Of course everyone should be donor automatically and the narcissistic cruelty of refusing to give away your organs when you don’t need them any more should be severely punished by high taxes f.e.

    • Faddi Zsolt

      I think the opposite! “the fascistic cruelty of forcing the society to accept giving away their organs when they’re dead should be severely punished by death by hanging”. Because until it is automatic, everyone is a potential target of killing.

    • Gert Loosen

      Oh really? I think statistics show that far more people suffer from severe paranoia than are killed to harvest their organs.

  34. Wendy Harris

    No, it’s time we moved beyond Frankenstein science and made replacement organs from our own cells. We are not created to be a package of spare parts for other people.

    • Nando Sousa

      And who’s going to pay for that?

    • Nando Sousa

      Should we all have extra organs stored somewhere for when we need them in a hurry?

    • Wendy Harris

      A heart transplant costs a million pounds – who pays for that?

    • Arnout Posthumus

      also why would we if we have ones already..

  35. Noel Mirković

    In Croatia low gives the permision to doctors to decide it… but… and that’s important, the practice is that the family has the last word about or there is donor card which died person signed and has within documents which gives permision for donation of organs…
    there was a lot of work done with people with goal to initiate talk about that sensitive matter because, practice teach, that problem with perception of donation has to be changed way before something happend. and, as croatian high donor contribution (one of highest on the world) shows that’s the path to gain life when we lose one. It’s slogsn says Život na dar – Life as a gift. Signed donor card is one element, it isn’t registered nowhere, and usualy it’s one giant step easyer for the family to make a decision when asked. What is knewn to me, family decision is always respected, signed donor card is tool to make that decision in hard moment easier.
    For me, that should be done in that way. Without forcing people to be kind to each other because, croatisn model shows it, people are kind if we as socity give them enough “space” to show that kindness.
    Situation in Croatia was before entering in EU that donor organs were permited to “go out” in EU but it wasn’t posibble to recieve donated organs from EU. There was clear vision of a problem, for somebody, which sistematic and well designed procedures can help, and that approach saved or improved a lot of lives outside Croatia. That was win-win situation in which free available organs were sent to first on the EU list if in Croatia nobody needed it, which often was the case. Life is a gift, and when loosing it you can save one or more, why not. In that sense, life is borderless, and we show that, first to us, here, and everybody else.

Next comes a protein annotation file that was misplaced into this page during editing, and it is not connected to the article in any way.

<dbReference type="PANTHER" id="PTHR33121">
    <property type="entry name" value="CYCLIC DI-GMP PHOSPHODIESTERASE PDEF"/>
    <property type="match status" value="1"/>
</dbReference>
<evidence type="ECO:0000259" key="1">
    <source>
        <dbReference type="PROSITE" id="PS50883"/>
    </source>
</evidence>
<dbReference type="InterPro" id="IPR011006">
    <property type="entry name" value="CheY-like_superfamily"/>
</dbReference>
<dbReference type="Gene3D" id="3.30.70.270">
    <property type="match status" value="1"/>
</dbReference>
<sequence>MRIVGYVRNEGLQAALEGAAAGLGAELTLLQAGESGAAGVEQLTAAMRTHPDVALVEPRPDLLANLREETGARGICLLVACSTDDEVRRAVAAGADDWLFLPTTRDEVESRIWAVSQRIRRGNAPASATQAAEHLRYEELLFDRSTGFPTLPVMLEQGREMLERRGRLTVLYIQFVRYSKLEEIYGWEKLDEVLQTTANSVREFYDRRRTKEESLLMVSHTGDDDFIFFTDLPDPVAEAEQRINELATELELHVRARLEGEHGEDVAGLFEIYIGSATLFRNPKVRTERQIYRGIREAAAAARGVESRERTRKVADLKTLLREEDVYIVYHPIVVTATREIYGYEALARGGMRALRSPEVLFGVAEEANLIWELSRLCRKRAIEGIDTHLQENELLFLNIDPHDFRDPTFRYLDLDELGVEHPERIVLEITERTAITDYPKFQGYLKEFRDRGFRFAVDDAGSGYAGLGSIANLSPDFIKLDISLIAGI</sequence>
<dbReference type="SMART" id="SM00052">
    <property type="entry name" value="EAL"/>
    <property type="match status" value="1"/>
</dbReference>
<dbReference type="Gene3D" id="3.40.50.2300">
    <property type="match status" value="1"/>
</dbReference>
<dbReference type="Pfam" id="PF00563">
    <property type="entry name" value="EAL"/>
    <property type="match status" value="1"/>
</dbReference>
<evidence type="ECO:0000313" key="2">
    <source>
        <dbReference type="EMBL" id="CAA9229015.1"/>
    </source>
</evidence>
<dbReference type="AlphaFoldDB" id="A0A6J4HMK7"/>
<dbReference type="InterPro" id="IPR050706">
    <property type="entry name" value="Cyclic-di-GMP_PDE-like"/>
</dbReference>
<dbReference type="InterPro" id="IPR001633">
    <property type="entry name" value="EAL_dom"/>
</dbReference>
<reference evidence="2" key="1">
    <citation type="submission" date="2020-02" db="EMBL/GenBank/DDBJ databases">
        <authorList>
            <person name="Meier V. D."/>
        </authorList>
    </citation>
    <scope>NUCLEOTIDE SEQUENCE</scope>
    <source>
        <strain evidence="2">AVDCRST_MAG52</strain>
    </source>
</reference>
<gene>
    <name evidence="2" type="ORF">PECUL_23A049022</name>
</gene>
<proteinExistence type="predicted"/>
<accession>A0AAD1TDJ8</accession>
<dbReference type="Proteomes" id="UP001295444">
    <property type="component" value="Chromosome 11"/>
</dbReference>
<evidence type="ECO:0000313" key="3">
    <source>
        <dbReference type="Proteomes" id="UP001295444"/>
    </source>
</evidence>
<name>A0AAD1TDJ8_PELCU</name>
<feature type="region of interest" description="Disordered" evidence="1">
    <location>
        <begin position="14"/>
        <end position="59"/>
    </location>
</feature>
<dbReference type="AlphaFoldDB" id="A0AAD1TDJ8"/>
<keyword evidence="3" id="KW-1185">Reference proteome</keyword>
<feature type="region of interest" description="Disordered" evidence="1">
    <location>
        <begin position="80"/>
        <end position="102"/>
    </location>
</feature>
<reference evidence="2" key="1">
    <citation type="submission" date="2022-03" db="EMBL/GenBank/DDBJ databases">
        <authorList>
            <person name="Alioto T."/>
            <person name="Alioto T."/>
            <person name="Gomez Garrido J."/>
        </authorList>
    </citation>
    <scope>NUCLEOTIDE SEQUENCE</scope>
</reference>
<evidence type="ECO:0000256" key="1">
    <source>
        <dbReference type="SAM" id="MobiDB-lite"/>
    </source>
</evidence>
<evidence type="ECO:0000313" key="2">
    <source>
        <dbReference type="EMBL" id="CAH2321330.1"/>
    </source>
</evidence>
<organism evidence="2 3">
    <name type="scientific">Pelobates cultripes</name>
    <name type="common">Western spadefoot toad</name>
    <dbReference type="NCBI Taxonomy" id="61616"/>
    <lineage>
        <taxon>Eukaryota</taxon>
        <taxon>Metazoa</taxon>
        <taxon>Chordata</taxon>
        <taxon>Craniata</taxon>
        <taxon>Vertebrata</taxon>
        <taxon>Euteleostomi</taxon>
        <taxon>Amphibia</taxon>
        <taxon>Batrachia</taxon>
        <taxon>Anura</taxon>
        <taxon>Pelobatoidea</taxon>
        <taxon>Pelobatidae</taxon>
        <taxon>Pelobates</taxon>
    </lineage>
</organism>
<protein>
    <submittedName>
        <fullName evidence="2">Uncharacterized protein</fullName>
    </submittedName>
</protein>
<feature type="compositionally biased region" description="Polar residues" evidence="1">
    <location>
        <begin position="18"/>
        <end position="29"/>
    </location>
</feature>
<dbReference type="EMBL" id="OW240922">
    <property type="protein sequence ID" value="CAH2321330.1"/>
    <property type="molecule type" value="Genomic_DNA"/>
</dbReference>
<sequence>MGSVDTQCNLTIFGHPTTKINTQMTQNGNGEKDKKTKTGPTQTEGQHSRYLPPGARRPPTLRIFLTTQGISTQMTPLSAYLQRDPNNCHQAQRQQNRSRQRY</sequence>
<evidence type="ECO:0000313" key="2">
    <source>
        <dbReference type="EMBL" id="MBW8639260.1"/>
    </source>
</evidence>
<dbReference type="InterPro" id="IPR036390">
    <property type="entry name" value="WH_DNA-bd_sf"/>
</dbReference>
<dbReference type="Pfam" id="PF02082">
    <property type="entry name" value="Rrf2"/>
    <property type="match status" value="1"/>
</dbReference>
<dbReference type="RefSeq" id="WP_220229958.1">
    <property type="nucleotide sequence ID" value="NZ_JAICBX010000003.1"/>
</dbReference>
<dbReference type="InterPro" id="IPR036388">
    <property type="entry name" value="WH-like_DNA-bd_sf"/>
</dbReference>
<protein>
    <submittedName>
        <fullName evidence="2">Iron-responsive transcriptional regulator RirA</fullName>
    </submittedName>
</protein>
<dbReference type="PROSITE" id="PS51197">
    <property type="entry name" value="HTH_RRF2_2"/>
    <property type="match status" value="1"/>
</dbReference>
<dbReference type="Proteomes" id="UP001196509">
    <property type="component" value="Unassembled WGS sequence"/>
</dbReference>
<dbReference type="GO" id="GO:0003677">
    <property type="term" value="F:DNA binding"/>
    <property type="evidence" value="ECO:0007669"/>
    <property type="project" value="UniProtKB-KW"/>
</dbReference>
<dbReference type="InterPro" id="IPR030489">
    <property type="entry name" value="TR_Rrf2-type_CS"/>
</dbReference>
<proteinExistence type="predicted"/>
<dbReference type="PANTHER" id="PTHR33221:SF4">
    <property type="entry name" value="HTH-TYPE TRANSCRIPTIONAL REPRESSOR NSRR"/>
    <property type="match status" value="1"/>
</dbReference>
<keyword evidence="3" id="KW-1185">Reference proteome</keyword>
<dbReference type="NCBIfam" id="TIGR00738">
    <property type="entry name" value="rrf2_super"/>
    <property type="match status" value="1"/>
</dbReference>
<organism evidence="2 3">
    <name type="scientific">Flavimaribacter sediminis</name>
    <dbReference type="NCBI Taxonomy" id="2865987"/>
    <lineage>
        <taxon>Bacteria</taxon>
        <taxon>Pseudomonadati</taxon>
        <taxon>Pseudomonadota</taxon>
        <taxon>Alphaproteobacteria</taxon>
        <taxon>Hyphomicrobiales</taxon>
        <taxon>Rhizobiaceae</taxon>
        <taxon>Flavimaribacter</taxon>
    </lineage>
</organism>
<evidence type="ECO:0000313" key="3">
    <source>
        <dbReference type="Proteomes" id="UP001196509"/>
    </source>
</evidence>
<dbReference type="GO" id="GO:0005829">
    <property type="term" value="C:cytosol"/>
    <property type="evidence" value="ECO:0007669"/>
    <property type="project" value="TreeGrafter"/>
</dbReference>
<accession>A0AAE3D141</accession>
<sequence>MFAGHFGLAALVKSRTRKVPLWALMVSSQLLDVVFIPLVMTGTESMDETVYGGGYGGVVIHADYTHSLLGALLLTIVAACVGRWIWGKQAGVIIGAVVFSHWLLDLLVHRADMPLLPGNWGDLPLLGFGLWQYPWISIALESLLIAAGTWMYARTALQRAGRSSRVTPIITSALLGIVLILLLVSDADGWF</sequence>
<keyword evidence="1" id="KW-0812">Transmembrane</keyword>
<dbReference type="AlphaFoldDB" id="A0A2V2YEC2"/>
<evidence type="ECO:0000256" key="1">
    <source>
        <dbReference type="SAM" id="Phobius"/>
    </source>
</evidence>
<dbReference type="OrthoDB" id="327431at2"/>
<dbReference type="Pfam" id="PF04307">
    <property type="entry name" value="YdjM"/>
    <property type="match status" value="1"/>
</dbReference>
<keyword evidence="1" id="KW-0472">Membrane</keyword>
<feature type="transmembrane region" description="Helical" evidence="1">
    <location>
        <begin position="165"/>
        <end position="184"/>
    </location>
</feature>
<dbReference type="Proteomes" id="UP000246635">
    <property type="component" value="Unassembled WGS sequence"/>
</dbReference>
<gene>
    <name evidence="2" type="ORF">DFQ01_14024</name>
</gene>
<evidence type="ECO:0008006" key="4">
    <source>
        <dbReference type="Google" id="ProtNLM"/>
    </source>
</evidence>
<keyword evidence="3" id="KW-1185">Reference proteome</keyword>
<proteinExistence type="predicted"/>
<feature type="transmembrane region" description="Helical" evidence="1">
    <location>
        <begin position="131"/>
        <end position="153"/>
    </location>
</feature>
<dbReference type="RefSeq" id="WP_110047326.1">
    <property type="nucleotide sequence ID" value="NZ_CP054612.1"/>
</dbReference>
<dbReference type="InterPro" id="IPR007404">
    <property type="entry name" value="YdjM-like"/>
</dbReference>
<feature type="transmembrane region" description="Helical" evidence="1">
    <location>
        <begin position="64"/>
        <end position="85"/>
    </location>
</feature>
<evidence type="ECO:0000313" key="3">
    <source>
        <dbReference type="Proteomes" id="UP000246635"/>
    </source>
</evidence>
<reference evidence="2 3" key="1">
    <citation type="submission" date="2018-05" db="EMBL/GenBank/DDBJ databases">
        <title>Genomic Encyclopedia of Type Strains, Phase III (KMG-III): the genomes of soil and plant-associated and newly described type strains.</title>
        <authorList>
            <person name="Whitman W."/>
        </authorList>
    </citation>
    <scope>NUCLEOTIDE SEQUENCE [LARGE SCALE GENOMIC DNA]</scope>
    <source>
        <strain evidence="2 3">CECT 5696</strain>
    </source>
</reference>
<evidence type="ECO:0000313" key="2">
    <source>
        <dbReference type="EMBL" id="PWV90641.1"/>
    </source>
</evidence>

Love and respect. Love first.

    • Daniel Parvanov

      So it is no if you want to opt out someone … Maybe right winger want to opt out lefties and via versa

    • Uli Czeranka

      Daniel Parvanov ok. good argument. So i will just hope he dies before me. Both in old age of course..before someone thinks something i didnt mean :P

    • Matej Zaggy Zagorc

      The post has been up for more than 20 minutes, I wonder what’s taking him 🤔

    • Neil Snape

      Haha. Still not here. The knobber must be having a day off😂

  36. Popa Victor Tudor

    What? This is a question? “donate their organs after death” The organs can be extracted only from alive humans!!! Why you don’t inform yourself before you write? This is an very bad article with the intention of cheating. Is an advert for bigpharma or what? Who decide when somebody is good for harvest? Who is so insane to opt without doubt? Or worse, by default! Who said you don’t feel anything when they pull out your organs? When you sign to donate they take all they want… That means hours of cutting on a living being… That means you are consider us stupid by default. Or brain washed… Why you dont write in the article about immunosuppressive medication who the receiver must take whole life after surgery and many other health issues derived. No, of course! Who want to be slaughtered can opt…

    • Suddha Sourav

      Usually I don’t comment on posts like these, but this is something that I will, since I want to live in an empathetic society. I work in neuroscience, and I have opted to donate my organs after, yes, *after* my death. Once my brain is dead, it does not matter if my tissues are kept perfused and usable. I am dead.
      I feel happy knowing that my organs might benefit others and help them live.